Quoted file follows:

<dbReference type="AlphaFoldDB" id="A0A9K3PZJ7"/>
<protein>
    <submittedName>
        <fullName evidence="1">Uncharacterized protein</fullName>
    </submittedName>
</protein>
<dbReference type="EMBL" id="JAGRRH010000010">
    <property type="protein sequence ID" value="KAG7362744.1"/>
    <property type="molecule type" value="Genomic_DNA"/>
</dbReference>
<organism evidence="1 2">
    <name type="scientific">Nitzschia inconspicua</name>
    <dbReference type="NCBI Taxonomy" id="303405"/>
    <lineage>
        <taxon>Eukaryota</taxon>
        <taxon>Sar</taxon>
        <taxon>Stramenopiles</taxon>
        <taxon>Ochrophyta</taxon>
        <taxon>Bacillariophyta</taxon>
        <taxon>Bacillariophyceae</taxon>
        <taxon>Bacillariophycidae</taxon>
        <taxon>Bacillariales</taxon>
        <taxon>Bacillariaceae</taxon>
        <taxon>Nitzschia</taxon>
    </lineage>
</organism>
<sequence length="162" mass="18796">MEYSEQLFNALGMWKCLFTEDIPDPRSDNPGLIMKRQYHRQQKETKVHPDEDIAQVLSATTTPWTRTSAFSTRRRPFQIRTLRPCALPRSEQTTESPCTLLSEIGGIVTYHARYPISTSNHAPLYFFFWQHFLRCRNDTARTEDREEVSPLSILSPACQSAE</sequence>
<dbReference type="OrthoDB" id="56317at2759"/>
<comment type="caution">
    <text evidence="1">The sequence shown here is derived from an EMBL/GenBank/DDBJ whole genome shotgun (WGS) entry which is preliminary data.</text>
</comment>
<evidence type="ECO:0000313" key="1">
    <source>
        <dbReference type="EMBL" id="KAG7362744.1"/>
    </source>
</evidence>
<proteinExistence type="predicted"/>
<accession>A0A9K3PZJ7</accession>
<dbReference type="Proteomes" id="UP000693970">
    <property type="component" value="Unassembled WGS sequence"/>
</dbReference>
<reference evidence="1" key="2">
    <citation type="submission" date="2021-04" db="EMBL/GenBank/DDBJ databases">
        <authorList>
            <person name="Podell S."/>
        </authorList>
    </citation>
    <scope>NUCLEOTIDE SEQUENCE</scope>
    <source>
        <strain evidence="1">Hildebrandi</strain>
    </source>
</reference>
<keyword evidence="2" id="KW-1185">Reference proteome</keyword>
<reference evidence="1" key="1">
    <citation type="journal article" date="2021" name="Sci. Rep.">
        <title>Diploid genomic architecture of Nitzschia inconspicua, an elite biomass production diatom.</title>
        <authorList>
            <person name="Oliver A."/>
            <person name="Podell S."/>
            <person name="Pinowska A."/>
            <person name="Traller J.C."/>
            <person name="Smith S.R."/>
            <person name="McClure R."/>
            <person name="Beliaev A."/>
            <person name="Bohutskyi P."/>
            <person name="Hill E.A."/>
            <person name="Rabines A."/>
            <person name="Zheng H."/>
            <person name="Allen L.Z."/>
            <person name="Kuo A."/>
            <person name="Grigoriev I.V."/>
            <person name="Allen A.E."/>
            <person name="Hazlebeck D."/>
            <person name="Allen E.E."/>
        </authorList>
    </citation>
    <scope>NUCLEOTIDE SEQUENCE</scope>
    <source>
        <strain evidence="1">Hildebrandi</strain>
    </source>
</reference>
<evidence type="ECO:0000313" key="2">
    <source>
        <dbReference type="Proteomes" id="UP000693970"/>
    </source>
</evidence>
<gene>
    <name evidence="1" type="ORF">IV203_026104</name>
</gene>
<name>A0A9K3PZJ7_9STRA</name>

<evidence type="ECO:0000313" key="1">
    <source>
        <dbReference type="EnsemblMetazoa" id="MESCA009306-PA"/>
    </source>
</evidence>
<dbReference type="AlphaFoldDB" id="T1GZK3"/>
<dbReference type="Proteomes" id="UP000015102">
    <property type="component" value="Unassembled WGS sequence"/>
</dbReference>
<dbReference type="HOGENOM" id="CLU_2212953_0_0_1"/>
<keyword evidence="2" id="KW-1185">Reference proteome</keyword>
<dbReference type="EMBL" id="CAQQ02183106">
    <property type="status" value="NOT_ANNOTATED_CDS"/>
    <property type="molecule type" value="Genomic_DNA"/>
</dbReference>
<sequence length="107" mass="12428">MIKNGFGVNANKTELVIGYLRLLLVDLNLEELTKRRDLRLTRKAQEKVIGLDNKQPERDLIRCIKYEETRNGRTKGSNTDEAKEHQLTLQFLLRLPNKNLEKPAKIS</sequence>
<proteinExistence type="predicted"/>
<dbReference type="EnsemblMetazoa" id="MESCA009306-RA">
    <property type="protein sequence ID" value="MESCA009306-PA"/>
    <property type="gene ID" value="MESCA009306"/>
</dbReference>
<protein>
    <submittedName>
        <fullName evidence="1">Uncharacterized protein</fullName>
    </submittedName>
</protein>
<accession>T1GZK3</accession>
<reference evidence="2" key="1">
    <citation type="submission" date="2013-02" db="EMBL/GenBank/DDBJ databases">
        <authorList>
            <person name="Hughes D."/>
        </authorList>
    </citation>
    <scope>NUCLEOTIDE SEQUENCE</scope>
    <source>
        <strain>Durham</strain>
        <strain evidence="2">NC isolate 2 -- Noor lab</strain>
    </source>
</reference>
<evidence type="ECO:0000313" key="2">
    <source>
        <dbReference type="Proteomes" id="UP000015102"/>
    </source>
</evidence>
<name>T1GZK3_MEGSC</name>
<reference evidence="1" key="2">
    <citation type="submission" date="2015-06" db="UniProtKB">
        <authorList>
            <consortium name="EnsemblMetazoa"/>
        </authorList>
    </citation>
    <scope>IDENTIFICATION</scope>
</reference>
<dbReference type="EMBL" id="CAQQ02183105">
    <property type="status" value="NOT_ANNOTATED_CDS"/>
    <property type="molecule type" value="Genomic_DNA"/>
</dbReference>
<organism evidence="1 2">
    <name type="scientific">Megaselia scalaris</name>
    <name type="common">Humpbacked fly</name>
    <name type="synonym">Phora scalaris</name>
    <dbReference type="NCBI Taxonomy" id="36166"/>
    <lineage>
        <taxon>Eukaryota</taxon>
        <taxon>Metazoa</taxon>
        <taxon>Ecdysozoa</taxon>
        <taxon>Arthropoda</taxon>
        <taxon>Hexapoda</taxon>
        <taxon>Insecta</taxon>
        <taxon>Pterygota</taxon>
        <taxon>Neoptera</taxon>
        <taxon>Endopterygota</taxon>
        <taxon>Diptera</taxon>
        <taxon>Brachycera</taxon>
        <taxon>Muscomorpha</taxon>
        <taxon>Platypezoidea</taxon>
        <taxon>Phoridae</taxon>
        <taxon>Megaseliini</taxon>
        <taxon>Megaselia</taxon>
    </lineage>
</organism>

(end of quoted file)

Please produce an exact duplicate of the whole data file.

<dbReference type="AlphaFoldDB" id="A0A9K3PZJ7"/>
<protein>
    <submittedName>
        <fullName evidence="1">Uncharacterized protein</fullName>
    </submittedName>
</protein>
<dbReference type="EMBL" id="JAGRRH010000010">
    <property type="protein sequence ID" value="KAG7362744.1"/>
    <property type="molecule type" value="Genomic_DNA"/>
</dbReference>
<organism evidence="1 2">
    <name type="scientific">Nitzschia inconspicua</name>
    <dbReference type="NCBI Taxonomy" id="303405"/>
    <lineage>
        <taxon>Eukaryota</taxon>
        <taxon>Sar</taxon>
        <taxon>Stramenopiles</taxon>
        <taxon>Ochrophyta</taxon>
        <taxon>Bacillariophyta</taxon>
        <taxon>Bacillariophyceae</taxon>
        <taxon>Bacillariophycidae</taxon>
        <taxon>Bacillariales</taxon>
        <taxon>Bacillariaceae</taxon>
        <taxon>Nitzschia</taxon>
    </lineage>
</organism>
<sequence length="162" mass="18796">MEYSEQLFNALGMWKCLFTEDIPDPRSDNPGLIMKRQYHRQQKETKVHPDEDIAQVLSATTTPWTRTSAFSTRRRPFQIRTLRPCALPRSEQTTESPCTLLSEIGGIVTYHARYPISTSNHAPLYFFFWQHFLRCRNDTARTEDREEVSPLSILSPACQSAE</sequence>
<dbReference type="OrthoDB" id="56317at2759"/>
<comment type="caution">
    <text evidence="1">The sequence shown here is derived from an EMBL/GenBank/DDBJ whole genome shotgun (WGS) entry which is preliminary data.</text>
</comment>
<evidence type="ECO:0000313" key="1">
    <source>
        <dbReference type="EMBL" id="KAG7362744.1"/>
    </source>
</evidence>
<proteinExistence type="predicted"/>
<accession>A0A9K3PZJ7</accession>
<dbReference type="Proteomes" id="UP000693970">
    <property type="component" value="Unassembled WGS sequence"/>
</dbReference>
<reference evidence="1" key="2">
    <citation type="submission" date="2021-04" db="EMBL/GenBank/DDBJ databases">
        <authorList>
            <person name="Podell S."/>
        </authorList>
    </citation>
    <scope>NUCLEOTIDE SEQUENCE</scope>
    <source>
        <strain evidence="1">Hildebrandi</strain>
    </source>
</reference>
<keyword evidence="2" id="KW-1185">Reference proteome</keyword>
<reference evidence="1" key="1">
    <citation type="journal article" date="2021" name="Sci. Rep.">
        <title>Diploid genomic architecture of Nitzschia inconspicua, an elite biomass production diatom.</title>
        <authorList>
            <person name="Oliver A."/>
            <person name="Podell S."/>
            <person name="Pinowska A."/>
            <person name="Traller J.C."/>
            <person name="Smith S.R."/>
            <person name="McClure R."/>
            <person name="Beliaev A."/>
            <person name="Bohutskyi P."/>
            <person name="Hill E.A."/>
            <person name="Rabines A."/>
            <person name="Zheng H."/>
            <person name="Allen L.Z."/>
            <person name="Kuo A."/>
            <person name="Grigoriev I.V."/>
            <person name="Allen A.E."/>
            <person name="Hazlebeck D."/>
            <person name="Allen E.E."/>
        </authorList>
    </citation>
    <scope>NUCLEOTIDE SEQUENCE</scope>
    <source>
        <strain evidence="1">Hildebrandi</strain>
    </source>
</reference>
<evidence type="ECO:0000313" key="2">
    <source>
        <dbReference type="Proteomes" id="UP000693970"/>
    </source>
</evidence>
<gene>
    <name evidence="1" type="ORF">IV203_026104</name>
</gene>
<name>A0A9K3PZJ7_9STRA</name>

<evidence type="ECO:0000313" key="1">
    <source>
        <dbReference type="EnsemblMetazoa" id="MESCA009306-PA"/>
    </source>
</evidence>
<dbReference type="AlphaFoldDB" id="T1GZK3"/>
<dbReference type="Proteomes" id="UP000015102">
    <property type="component" value="Unassembled WGS sequence"/>
</dbReference>
<dbReference type="HOGENOM" id="CLU_2212953_0_0_1"/>
<keyword evidence="2" id="KW-1185">Reference proteome</keyword>
<dbReference type="EMBL" id="CAQQ02183106">
    <property type="status" value="NOT_ANNOTATED_CDS"/>
    <property type="molecule type" value="Genomic_DNA"/>
</dbReference>
<sequence length="107" mass="12428">MIKNGFGVNANKTELVIGYLRLLLVDLNLEELTKRRDLRLTRKAQEKVIGLDNKQPERDLIRCIKYEETRNGRTKGSNTDEAKEHQLTLQFLLRLPNKNLEKPAKIS</sequence>
<proteinExistence type="predicted"/>
<dbReference type="EnsemblMetazoa" id="MESCA009306-RA">
    <property type="protein sequence ID" value="MESCA009306-PA"/>
    <property type="gene ID" value="MESCA009306"/>
</dbReference>
<protein>
    <submittedName>
        <fullName evidence="1">Uncharacterized protein</fullName>
    </submittedName>
</protein>
<accession>T1GZK3</accession>
<reference evidence="2" key="1">
    <citation type="submission" date="2013-02" db="EMBL/GenBank/DDBJ databases">
        <authorList>
            <person name="Hughes D."/>
        </authorList>
    </citation>
    <scope>NUCLEOTIDE SEQUENCE</scope>
    <source>
        <strain>Durham</strain>
        <strain evidence="2">NC isolate 2 -- Noor lab</strain>
    </source>
</reference>
<evidence type="ECO:0000313" key="2">
    <source>
        <dbReference type="Proteomes" id="UP000015102"/>
    </source>
</evidence>
<name>T1GZK3_MEGSC</name>
<reference evidence="1" key="2">
    <citation type="submission" date="2015-06" db="UniProtKB">
        <authorList>
            <consortium name="EnsemblMetazoa"/>
        </authorList>
    </citation>
    <scope>IDENTIFICATION</scope>
</reference>
<dbReference type="EMBL" id="CAQQ02183105">
    <property type="status" value="NOT_ANNOTATED_CDS"/>
    <property type="molecule type" value="Genomic_DNA"/>
</dbReference>
<organism evidence="1 2">
    <name type="scientific">Megaselia scalaris</name>
    <name type="common">Humpbacked fly</name>
    <name type="synonym">Phora scalaris</name>
    <dbReference type="NCBI Taxonomy" id="36166"/>
    <lineage>
        <taxon>Eukaryota</taxon>
        <taxon>Metazoa</taxon>
        <taxon>Ecdysozoa</taxon>
        <taxon>Arthropoda</taxon>
        <taxon>Hexapoda</taxon>
        <taxon>Insecta</taxon>
        <taxon>Pterygota</taxon>
        <taxon>Neoptera</taxon>
        <taxon>Endopterygota</taxon>
        <taxon>Diptera</taxon>
        <taxon>Brachycera</taxon>
        <taxon>Muscomorpha</taxon>
        <taxon>Platypezoidea</taxon>
        <taxon>Phoridae</taxon>
        <taxon>Megaseliini</taxon>
        <taxon>Megaselia</taxon>
    </lineage>
</organism>